It’s impossible to imagine a good Jack and the Beanstalk film. The fairy tale itself simply isn’t cinematic. When you add to the equation the sheer degree of difficulty in creating believable effects work for giants, beanstalks, and a kingdom in the sky, it simply doesn’t seem to be worth the financial investment. However, as re-imaginings of fairy tales seem to be en vogue, someone clearly saw money to be made if the fairy tale was given more, you know, pizzazz. The trailers gave me pause, but admittedly, in terms of blockbuster storytelling, the minds behind Jack the Giant Slayer did a fine job. They ground up the bones of the fairy tale to make the bread of their film, so to speak. The film itself remains underwhelming, as you might expect, but it’s quite possibly the best Jack and the Beanstalk film you could imagine the studio system producing. Whatever that means.
Jack (Nicholas Hoult, hunky mouth-breather) is to sell a horse at market. He lives with his uncle on a farm, and money is difficult to come by. He happens upon a monk, who gives him beans for the horse, insisting the beans have incredible value. He’s not wrong: the beans come from the crypt of an ancient king, where they were buried to keep them safe from wicked hands. These beans create magic stalks that lead to a kingdom of giants, and wouldn’t you know it, these giants are an irritable sort. They’ve been trapped in this sky kingdom thanks to a magic crown made from the melted heart of a giant, which enables its wearer to control the giants. (I can hear the eyes of cynics rolling– you should have known by the title this film wasn’t for you.) The crown has been dug up by Roderick (Stanley Tucci, master of fake teeth and ham), but the monk has vowed to keep the beans safe.
However, as fate would have it, one of these beans slips from the bag, and up sprouts a giant stalk. Also by sheer coincidence, the princess Isabelle (Eleanor Tomlinson, bland ingenue) happens to be carried up to the giants by the stalk. Thus, the king (Ian McShane, check-collector) demands his best man Elmont (Ewan McGregor, Errol Flynn impersonator) to take Jack and Roderick up to the giants to bring his daughter back. Unfortunately for them, she is captured by General Fallon (Bill Nighy, master voice actor for CGI villains), a giant with a second head that seems to be suffering from a mental disability. And both of the heads are ready for revenge against humanity.
The film sets itself up nicely for success. Ewan McGregor is a convincing swashbuckler, worthy of his own swordplay action franchise. The screen overflows with a who’s who of terrific character actors– there’s Eddie Marsan! There’s Warwick Davis! There’s Ewan Bremner! Is this a Trainspotting reunion? Will Ewan emerge from a giant toilet? Will a giant OD on human blood while Lou Reed’s “Perfect Day” plays? (Sadly, neither of those opportunities came to pass.) The story itself, while familiar, creates the air of a heightened fairy tale well, with acceptable suspense and execution. Bryan Singer knows how to create memorable moments and images within action, and this film isn’t lacking for iconography. It’s quickly paced, never boring, and it never devolves into awful the way the trailers would make you think it does.
Obviously the problems that emerge in most blockbusters also pop up here. The script nails the story down well, but its dialogue is mostly stock and its characters are unmemorable. Unfortunately, many of its more interesting actors either die early or aren’t on screen nearly enough. Also, the film’s climax, like most blockbusters, disappoints… although I’m not sure how else it could have possibly ended. However, the main hurdle this film simply can’t hurdle is the aforementioned effects difficulty. Every production design seems quite stagy: you never shake the feeling in all of the scenes without action that we’re on a plastic set (the cinematography of these moments, square and revealing, does no favors). The giants aren’t convincing either, as the practical and the computer-animated never seamlessly blend. It’s a shame on the heels of The Hobbit, whose large characters were breathtaking in 48 fps, that these characters look removed from some early-2000s film. Stanley Tucci walking amongst the giants reminded me of green screen work you see on the SyFy Channel. On SyFy Channel, this is fine and usually charming. On the big screen… it’s not.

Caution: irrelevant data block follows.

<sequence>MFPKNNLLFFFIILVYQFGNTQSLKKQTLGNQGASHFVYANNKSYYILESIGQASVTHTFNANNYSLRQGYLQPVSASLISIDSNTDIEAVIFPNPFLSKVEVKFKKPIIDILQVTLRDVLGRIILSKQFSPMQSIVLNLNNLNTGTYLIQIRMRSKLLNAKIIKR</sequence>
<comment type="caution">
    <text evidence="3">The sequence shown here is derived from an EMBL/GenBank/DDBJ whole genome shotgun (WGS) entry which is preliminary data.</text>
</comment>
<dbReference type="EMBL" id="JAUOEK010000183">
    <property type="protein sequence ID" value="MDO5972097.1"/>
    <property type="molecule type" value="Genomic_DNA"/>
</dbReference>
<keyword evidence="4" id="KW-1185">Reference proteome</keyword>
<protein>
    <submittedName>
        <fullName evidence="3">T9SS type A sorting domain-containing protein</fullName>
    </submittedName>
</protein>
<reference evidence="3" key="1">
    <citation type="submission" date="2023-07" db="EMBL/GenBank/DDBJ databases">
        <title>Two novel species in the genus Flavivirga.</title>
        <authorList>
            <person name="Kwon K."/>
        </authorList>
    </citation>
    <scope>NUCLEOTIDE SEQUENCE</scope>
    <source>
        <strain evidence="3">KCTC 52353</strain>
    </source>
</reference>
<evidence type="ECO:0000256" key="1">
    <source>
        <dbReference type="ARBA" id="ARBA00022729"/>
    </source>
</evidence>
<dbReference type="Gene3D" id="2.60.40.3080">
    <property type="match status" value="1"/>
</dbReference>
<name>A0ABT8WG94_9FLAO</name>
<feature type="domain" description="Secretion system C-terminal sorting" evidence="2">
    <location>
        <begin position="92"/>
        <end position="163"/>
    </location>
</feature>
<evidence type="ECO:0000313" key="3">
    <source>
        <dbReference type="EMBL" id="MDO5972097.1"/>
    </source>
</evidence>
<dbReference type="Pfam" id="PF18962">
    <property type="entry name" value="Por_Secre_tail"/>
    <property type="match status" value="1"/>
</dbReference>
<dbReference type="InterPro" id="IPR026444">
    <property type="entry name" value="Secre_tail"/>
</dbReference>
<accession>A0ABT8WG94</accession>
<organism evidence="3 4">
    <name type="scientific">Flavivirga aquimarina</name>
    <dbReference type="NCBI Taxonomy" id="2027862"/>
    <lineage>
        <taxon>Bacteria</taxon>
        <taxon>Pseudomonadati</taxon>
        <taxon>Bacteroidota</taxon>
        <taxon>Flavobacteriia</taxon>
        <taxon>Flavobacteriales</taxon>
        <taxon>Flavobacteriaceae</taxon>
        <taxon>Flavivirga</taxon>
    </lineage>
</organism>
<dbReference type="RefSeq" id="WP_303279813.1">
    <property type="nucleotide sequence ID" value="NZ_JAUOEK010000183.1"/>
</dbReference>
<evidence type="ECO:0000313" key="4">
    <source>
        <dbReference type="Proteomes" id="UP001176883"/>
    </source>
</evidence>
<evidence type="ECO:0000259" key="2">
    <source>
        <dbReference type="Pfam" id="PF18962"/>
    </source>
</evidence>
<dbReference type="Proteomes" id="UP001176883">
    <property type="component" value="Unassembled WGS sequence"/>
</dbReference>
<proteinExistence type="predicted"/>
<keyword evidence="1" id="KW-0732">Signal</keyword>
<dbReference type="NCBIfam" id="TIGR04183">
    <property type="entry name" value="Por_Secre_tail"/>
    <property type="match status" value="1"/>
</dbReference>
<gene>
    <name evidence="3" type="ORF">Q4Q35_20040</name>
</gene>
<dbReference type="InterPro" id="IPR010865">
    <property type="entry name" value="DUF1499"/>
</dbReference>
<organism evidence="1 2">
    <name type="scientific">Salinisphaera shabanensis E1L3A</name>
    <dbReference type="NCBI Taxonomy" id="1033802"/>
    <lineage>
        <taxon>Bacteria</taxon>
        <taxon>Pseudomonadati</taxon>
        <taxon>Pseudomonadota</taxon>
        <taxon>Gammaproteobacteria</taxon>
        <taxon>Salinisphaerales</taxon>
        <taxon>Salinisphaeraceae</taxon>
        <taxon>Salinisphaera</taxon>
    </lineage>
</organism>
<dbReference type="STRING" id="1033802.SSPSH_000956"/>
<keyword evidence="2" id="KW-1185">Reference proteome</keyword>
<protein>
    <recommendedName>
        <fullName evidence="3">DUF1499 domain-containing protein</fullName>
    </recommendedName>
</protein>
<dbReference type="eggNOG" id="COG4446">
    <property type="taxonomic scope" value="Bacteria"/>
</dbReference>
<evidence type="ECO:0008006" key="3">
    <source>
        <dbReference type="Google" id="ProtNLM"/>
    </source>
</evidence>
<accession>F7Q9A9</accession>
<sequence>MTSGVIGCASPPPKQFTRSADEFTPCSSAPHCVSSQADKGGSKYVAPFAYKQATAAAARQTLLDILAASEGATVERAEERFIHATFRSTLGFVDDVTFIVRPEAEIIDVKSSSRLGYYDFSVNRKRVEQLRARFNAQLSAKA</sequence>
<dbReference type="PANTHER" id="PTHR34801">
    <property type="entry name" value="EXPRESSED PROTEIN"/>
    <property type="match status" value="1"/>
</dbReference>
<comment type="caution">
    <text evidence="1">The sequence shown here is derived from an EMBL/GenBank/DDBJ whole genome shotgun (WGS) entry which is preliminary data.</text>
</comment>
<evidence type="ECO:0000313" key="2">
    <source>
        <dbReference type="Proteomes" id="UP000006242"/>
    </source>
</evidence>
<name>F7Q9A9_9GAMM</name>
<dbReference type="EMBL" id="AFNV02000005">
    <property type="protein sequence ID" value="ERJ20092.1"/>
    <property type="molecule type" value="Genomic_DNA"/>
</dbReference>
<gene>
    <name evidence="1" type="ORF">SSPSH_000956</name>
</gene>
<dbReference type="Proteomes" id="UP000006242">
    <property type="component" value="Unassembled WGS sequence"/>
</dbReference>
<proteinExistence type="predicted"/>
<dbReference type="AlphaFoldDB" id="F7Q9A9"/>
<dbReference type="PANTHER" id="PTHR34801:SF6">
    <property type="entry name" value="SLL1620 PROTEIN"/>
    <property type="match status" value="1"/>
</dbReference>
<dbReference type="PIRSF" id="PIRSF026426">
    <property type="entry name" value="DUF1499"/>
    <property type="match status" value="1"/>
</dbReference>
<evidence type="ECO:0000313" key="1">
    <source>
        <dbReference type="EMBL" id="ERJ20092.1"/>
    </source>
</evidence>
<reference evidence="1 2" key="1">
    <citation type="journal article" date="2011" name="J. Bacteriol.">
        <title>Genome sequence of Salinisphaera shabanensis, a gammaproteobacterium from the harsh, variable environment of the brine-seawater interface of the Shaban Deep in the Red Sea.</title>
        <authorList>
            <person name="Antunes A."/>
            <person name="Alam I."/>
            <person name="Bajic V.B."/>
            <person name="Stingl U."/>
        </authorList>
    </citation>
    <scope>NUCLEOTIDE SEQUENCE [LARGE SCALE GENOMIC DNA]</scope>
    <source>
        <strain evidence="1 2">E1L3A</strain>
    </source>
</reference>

Finally, the film doesn’t have nearly enough fun. At times it approaches blissful silliness, such as in one scene, a giant makes literal pigs-in-a-blanket, and Ewan McGregor is wrapped in dough himself after being coated with flour. Yet the self-aware blockbuster embrace of the impossibility of achieving serious drama with such an absurd premise is only maintained intermittently. If Bryan Singer allowed Ewan McGregor that hairdo and Stanley Tucci that teeth, he should have pulled out all the stops. There isn’t nearly enough gross giant behavior! There isn’t nearly enough death and carnage! There aren’t nearly enough puns on the words bean and stalk (though early on, we do get one “spill the beans” joke). Where are my squished humans? Where is my witty banter? Where is Slayer on the soundtrack? Where is General Fallon’s second head uttering “Quaaaaaid…”? The problem with too many blockbusters is they refuse to go all the way. They try to present silly scenes while still possessing enormous stakes. Don’t fool yourself. You’re a fairy tale re-imagining with effects that make us long for the realism of Honey I Shrunk The Kids‘ giant world. (That’s not a joke.) So although Jack the Giant Slayer never falls to earth, as the ghastly trailers would lead you to believe, it never truly… slays us.
Final note: I will say this film has the best set-up for a sequel that perhaps I’ve ever seen in a film of its kind. I’d kill to see the sequel they’ve set up; it would be insane, exactly the way this one should have been.